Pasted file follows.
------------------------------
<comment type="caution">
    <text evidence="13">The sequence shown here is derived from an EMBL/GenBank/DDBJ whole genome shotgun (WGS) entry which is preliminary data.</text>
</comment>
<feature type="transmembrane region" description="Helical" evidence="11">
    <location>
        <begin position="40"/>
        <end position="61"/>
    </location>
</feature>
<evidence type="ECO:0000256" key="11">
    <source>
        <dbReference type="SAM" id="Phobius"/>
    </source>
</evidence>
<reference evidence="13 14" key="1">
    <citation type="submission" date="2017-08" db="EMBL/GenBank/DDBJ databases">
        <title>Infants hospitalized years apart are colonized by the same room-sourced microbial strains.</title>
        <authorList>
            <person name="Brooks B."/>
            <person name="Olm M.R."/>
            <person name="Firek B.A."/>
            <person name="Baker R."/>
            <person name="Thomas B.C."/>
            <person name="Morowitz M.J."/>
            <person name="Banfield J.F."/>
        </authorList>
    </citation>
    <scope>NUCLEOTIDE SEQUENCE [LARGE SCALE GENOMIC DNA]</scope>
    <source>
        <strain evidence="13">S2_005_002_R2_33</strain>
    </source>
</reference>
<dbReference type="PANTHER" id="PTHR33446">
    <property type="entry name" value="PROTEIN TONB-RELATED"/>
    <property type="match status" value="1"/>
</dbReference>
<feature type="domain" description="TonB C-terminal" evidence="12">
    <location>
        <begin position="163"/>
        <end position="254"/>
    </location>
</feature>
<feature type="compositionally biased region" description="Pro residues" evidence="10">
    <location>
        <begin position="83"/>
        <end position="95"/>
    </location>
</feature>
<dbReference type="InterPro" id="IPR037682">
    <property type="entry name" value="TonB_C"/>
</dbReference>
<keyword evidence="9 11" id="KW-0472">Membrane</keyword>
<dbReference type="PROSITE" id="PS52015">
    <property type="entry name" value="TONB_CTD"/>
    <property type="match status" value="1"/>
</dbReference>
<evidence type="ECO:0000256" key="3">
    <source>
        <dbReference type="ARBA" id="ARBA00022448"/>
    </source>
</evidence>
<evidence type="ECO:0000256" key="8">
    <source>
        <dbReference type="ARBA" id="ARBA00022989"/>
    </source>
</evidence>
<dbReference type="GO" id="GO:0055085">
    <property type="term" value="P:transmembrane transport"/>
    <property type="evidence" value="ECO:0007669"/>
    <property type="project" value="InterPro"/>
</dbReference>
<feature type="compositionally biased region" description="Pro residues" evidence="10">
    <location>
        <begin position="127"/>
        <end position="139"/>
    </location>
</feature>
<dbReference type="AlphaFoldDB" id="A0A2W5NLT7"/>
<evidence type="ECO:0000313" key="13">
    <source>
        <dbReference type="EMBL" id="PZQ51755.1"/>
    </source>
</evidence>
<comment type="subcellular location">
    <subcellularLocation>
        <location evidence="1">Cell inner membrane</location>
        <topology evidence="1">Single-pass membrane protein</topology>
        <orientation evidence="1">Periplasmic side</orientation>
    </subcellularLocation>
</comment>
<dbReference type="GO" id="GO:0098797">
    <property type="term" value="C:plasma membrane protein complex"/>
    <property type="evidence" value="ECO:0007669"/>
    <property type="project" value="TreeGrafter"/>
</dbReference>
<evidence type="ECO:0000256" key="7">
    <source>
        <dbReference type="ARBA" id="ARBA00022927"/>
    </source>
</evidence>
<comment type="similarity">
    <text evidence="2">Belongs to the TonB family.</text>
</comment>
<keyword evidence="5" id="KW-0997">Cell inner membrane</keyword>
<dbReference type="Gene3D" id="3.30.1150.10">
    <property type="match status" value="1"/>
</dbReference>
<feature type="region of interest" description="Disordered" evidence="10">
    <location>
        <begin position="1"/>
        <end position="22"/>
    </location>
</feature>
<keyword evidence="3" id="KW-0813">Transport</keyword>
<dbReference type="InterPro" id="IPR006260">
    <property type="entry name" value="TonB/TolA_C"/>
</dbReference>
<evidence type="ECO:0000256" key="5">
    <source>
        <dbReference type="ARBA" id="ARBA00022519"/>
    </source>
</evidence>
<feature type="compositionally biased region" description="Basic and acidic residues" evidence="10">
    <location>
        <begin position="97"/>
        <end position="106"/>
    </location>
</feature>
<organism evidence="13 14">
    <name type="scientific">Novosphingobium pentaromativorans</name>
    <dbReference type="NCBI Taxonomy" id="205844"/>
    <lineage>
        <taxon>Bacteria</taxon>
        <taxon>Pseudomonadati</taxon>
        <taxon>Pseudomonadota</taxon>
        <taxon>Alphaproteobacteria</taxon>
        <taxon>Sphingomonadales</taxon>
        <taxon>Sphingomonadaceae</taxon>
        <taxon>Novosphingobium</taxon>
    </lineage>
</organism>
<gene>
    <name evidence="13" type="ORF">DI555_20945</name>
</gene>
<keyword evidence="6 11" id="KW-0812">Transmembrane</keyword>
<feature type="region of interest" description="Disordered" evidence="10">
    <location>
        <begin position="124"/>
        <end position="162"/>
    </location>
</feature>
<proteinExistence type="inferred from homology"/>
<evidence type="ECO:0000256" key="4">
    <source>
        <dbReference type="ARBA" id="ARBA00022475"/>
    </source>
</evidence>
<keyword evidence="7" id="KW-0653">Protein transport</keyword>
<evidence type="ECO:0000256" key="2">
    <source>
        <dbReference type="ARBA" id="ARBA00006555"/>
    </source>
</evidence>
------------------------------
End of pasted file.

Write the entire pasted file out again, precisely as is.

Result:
<comment type="caution">
    <text evidence="13">The sequence shown here is derived from an EMBL/GenBank/DDBJ whole genome shotgun (WGS) entry which is preliminary data.</text>
</comment>
<feature type="transmembrane region" description="Helical" evidence="11">
    <location>
        <begin position="40"/>
        <end position="61"/>
    </location>
</feature>
<evidence type="ECO:0000256" key="11">
    <source>
        <dbReference type="SAM" id="Phobius"/>
    </source>
</evidence>
<reference evidence="13 14" key="1">
    <citation type="submission" date="2017-08" db="EMBL/GenBank/DDBJ databases">
        <title>Infants hospitalized years apart are colonized by the same room-sourced microbial strains.</title>
        <authorList>
            <person name="Brooks B."/>
            <person name="Olm M.R."/>
            <person name="Firek B.A."/>
            <person name="Baker R."/>
            <person name="Thomas B.C."/>
            <person name="Morowitz M.J."/>
            <person name="Banfield J.F."/>
        </authorList>
    </citation>
    <scope>NUCLEOTIDE SEQUENCE [LARGE SCALE GENOMIC DNA]</scope>
    <source>
        <strain evidence="13">S2_005_002_R2_33</strain>
    </source>
</reference>
<dbReference type="PANTHER" id="PTHR33446">
    <property type="entry name" value="PROTEIN TONB-RELATED"/>
    <property type="match status" value="1"/>
</dbReference>
<feature type="domain" description="TonB C-terminal" evidence="12">
    <location>
        <begin position="163"/>
        <end position="254"/>
    </location>
</feature>
<feature type="compositionally biased region" description="Pro residues" evidence="10">
    <location>
        <begin position="83"/>
        <end position="95"/>
    </location>
</feature>
<dbReference type="InterPro" id="IPR037682">
    <property type="entry name" value="TonB_C"/>
</dbReference>
<keyword evidence="9 11" id="KW-0472">Membrane</keyword>
<dbReference type="PROSITE" id="PS52015">
    <property type="entry name" value="TONB_CTD"/>
    <property type="match status" value="1"/>
</dbReference>
<evidence type="ECO:0000256" key="3">
    <source>
        <dbReference type="ARBA" id="ARBA00022448"/>
    </source>
</evidence>
<evidence type="ECO:0000256" key="8">
    <source>
        <dbReference type="ARBA" id="ARBA00022989"/>
    </source>
</evidence>
<dbReference type="GO" id="GO:0055085">
    <property type="term" value="P:transmembrane transport"/>
    <property type="evidence" value="ECO:0007669"/>
    <property type="project" value="InterPro"/>
</dbReference>
<feature type="compositionally biased region" description="Pro residues" evidence="10">
    <location>
        <begin position="127"/>
        <end position="139"/>
    </location>
</feature>
<dbReference type="AlphaFoldDB" id="A0A2W5NLT7"/>
<evidence type="ECO:0000313" key="13">
    <source>
        <dbReference type="EMBL" id="PZQ51755.1"/>
    </source>
</evidence>
<comment type="subcellular location">
    <subcellularLocation>
        <location evidence="1">Cell inner membrane</location>
        <topology evidence="1">Single-pass membrane protein</topology>
        <orientation evidence="1">Periplasmic side</orientation>
    </subcellularLocation>
</comment>
<dbReference type="GO" id="GO:0098797">
    <property type="term" value="C:plasma membrane protein complex"/>
    <property type="evidence" value="ECO:0007669"/>
    <property type="project" value="TreeGrafter"/>
</dbReference>
<evidence type="ECO:0000256" key="7">
    <source>
        <dbReference type="ARBA" id="ARBA00022927"/>
    </source>
</evidence>
<comment type="similarity">
    <text evidence="2">Belongs to the TonB family.</text>
</comment>
<keyword evidence="5" id="KW-0997">Cell inner membrane</keyword>
<dbReference type="Gene3D" id="3.30.1150.10">
    <property type="match status" value="1"/>
</dbReference>
<feature type="region of interest" description="Disordered" evidence="10">
    <location>
        <begin position="1"/>
        <end position="22"/>
    </location>
</feature>
<keyword evidence="3" id="KW-0813">Transport</keyword>
<dbReference type="InterPro" id="IPR006260">
    <property type="entry name" value="TonB/TolA_C"/>
</dbReference>
<evidence type="ECO:0000256" key="5">
    <source>
        <dbReference type="ARBA" id="ARBA00022519"/>
    </source>
</evidence>
<feature type="compositionally biased region" description="Basic and acidic residues" evidence="10">
    <location>
        <begin position="97"/>
        <end position="106"/>
    </location>
</feature>
<organism evidence="13 14">
    <name type="scientific">Novosphingobium pentaromativorans</name>
    <dbReference type="NCBI Taxonomy" id="205844"/>
    <lineage>
        <taxon>Bacteria</taxon>
        <taxon>Pseudomonadati</taxon>
        <taxon>Pseudomonadota</taxon>
        <taxon>Alphaproteobacteria</taxon>
        <taxon>Sphingomonadales</taxon>
        <taxon>Sphingomonadaceae</taxon>
        <taxon>Novosphingobium</taxon>
    </lineage>
</organism>
<gene>
    <name evidence="13" type="ORF">DI555_20945</name>
</gene>
<keyword evidence="6 11" id="KW-0812">Transmembrane</keyword>
<feature type="region of interest" description="Disordered" evidence="10">
    <location>
        <begin position="124"/>
        <end position="162"/>
    </location>
</feature>
<proteinExistence type="inferred from homology"/>
<evidence type="ECO:0000256" key="4">
    <source>
        <dbReference type="ARBA" id="ARBA00022475"/>
    </source>
</evidence>
<keyword evidence="7" id="KW-0653">Protein transport</keyword>
<evidence type="ECO:0000256" key="2">
    <source>
        <dbReference type="ARBA" id="ARBA00006555"/>
    </source>
</evidence>